Well, it’s the last day of February—the month we take to especially honor and celebrate the heritage and history of African Americans. In the past I’ve written about why to celebrate Black History Month, and some ideas for how. My favorite article for this month remains one written a few years ago by my dear friend and critique partner, YA author Sandra Barnes–check it out here.
This year, while we honored this month at our school, I’m a bit on the late side for sharing ideas for February here. But then I realized—we don’t have to stop celebrating Black History (or any cultural heritage) once this month is over! For me, I am continually seeking ways to learn more about cultures and histories that I’m not as familiar with but that are such crucial parts of both our nation and the heritage for many people close to me, including Black History.
So here are 3 simple ways I thought of to keep learning and celebrating as this year goes on.
As a teacher and a writer, I continue to learn of new authors I didn’t know of before, particularly authors of color. In studying poetry and literary novels with my students, I’ve come to appreciate African American writers like Langston Hughes, Maya Angelou, Paul Lawrence Dunbar, and Ralph Ellison. If you prefer more recent Christian fiction, try Kim Cash Tate, Claudia Mair Burney (I’ve only read Zora and Nicky of her novels so far, but I loved it, as has everyone I’ve talked to about it), Piper Huguley, or Sandra Barnes.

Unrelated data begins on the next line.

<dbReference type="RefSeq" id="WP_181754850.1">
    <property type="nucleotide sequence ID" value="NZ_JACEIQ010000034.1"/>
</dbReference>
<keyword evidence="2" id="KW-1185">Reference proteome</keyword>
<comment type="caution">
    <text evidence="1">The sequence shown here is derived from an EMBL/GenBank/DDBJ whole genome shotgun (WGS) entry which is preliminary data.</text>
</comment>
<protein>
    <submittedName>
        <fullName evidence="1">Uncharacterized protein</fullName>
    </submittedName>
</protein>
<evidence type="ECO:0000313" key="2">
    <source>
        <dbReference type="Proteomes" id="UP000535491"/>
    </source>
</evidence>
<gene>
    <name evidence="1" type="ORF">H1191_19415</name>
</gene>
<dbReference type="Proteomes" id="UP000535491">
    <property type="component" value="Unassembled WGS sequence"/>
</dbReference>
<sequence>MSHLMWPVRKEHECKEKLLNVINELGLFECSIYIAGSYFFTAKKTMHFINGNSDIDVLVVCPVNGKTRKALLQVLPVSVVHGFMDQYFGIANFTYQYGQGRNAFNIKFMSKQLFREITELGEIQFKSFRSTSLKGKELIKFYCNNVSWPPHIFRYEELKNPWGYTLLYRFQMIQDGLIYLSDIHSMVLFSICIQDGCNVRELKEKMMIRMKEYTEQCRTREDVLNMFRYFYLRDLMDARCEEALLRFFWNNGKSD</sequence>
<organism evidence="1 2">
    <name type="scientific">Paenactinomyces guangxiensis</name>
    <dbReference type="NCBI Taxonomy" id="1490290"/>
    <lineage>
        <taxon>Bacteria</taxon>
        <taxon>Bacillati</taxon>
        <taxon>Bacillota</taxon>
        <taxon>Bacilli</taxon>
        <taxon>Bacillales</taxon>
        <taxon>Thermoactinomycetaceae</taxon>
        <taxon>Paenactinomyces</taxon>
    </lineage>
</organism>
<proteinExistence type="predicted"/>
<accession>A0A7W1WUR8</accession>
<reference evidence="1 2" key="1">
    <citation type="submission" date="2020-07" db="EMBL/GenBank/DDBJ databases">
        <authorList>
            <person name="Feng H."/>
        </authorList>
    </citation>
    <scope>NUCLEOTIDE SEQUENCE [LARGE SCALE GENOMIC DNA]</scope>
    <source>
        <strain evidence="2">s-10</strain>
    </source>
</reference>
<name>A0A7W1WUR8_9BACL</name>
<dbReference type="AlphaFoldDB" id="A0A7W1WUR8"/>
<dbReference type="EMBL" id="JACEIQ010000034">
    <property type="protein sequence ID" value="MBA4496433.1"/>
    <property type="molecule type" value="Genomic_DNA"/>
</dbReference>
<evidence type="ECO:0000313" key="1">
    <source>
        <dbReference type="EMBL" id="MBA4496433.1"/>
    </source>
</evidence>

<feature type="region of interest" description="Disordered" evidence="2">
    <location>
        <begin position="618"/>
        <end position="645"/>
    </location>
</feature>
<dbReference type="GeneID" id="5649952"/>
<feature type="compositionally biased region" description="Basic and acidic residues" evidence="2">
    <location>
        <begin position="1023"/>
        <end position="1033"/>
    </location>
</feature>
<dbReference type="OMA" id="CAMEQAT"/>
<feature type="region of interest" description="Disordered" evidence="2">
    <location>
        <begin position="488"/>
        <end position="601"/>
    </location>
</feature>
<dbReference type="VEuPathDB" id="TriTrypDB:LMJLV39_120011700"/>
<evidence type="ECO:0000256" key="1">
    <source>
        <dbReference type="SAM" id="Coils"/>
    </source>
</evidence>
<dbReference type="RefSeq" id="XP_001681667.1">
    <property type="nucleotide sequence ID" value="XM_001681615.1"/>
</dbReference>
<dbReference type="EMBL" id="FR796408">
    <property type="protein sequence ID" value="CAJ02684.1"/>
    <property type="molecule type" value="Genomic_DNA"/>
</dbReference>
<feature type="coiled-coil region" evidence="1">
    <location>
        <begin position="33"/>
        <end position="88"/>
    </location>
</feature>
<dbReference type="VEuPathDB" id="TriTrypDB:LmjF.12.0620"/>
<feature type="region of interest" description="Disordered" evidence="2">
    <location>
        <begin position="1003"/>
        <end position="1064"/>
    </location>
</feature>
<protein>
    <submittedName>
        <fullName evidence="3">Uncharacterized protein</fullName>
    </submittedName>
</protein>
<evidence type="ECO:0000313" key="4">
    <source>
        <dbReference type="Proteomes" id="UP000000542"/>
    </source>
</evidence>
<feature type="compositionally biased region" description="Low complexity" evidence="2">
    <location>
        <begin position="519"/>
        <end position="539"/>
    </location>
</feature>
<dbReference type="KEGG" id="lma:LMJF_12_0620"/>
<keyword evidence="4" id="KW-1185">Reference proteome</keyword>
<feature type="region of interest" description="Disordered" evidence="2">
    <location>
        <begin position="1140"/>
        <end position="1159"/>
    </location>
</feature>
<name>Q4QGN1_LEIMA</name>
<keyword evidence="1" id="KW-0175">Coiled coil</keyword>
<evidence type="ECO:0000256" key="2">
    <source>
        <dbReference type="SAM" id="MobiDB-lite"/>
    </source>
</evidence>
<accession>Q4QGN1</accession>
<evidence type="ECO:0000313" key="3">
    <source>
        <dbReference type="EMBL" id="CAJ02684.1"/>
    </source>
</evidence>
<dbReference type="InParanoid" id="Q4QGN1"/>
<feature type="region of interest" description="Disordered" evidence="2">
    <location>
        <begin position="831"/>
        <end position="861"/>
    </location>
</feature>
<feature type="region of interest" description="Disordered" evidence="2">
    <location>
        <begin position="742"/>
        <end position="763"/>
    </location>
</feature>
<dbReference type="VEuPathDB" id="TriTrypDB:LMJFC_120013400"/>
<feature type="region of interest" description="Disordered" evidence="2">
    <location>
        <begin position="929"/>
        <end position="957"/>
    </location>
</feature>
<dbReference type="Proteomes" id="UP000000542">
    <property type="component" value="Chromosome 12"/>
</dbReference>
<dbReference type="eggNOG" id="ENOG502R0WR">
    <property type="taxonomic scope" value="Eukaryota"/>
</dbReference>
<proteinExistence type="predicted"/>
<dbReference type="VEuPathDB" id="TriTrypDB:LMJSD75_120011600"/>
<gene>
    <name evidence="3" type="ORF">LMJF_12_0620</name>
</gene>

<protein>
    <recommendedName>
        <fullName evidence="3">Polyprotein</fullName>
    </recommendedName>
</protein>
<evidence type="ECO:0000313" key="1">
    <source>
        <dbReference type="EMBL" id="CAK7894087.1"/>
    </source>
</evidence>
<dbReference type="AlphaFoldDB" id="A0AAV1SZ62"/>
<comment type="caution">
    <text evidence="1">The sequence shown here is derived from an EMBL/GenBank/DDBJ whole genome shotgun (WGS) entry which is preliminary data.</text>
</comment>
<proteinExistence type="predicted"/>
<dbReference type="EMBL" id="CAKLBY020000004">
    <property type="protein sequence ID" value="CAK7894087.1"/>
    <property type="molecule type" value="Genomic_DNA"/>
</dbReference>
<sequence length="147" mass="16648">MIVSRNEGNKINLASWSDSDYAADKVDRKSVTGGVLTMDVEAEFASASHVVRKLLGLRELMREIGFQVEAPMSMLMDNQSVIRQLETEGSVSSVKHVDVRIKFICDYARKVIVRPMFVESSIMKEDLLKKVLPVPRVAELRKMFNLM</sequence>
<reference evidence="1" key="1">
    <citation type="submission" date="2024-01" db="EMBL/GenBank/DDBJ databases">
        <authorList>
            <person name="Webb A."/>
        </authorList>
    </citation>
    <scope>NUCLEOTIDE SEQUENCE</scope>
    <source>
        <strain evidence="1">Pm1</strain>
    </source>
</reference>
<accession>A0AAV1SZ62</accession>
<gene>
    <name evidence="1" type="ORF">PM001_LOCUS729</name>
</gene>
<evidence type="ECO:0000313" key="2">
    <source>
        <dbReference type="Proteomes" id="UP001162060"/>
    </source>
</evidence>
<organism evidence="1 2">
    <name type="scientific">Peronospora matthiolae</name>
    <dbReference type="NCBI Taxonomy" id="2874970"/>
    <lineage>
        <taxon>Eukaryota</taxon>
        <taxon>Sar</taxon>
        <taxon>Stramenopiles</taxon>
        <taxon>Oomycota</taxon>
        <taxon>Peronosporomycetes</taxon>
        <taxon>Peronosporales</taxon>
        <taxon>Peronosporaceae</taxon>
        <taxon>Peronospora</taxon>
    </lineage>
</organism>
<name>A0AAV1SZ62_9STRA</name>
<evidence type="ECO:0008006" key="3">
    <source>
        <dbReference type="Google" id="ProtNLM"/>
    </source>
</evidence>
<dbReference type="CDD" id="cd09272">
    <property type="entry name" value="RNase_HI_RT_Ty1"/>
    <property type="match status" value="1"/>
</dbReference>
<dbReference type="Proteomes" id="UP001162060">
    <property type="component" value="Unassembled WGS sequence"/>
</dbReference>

- Watch Movies
There are lots of great movies dealing with black history, from The Great Debaters to Hidden Figures to Selma to Gifted Hands. It could be interesting to watch some older movies that deal with race relations too, like To Kill a Mockingbird or Guess Who’s Coming to Dinner, and discuss them in relation to today. There are many wonderful documentaries out there as well, like Eyes on the Prize, which we watched portions of in several classes at our school this year.
- Keep Learning
This connects with “read” above, but for me, this relates more to non-fiction. I’ve been slowly adding to my library of contemporary books about race relations in the past year or so, starting with reading My First White Friend at a friend’s recommendation. White Like Me is on my shelf to read next, and I have just ordered The New Jim Crow after hearing it recommended multiple times. Reading articles online, blog posts, and insights from an interracial Facebook group I have joined also continues to help me better understand and learn from the perspectives and life experiences of those who don’t look like me. We may not always agree, and even people from similar backgrounds often have different perspectives and experiences. But without listening to and learning from each other, we will move away from instead of closer to the unity Jesus prayed for and desires for us (John 17:22-23).
So those are my thoughts, of a few ways we can honor and learn about Black History in America all year long. What about you—did you celebrate Black History Month this year? What would you add to this list? I’ve love to hear your insights!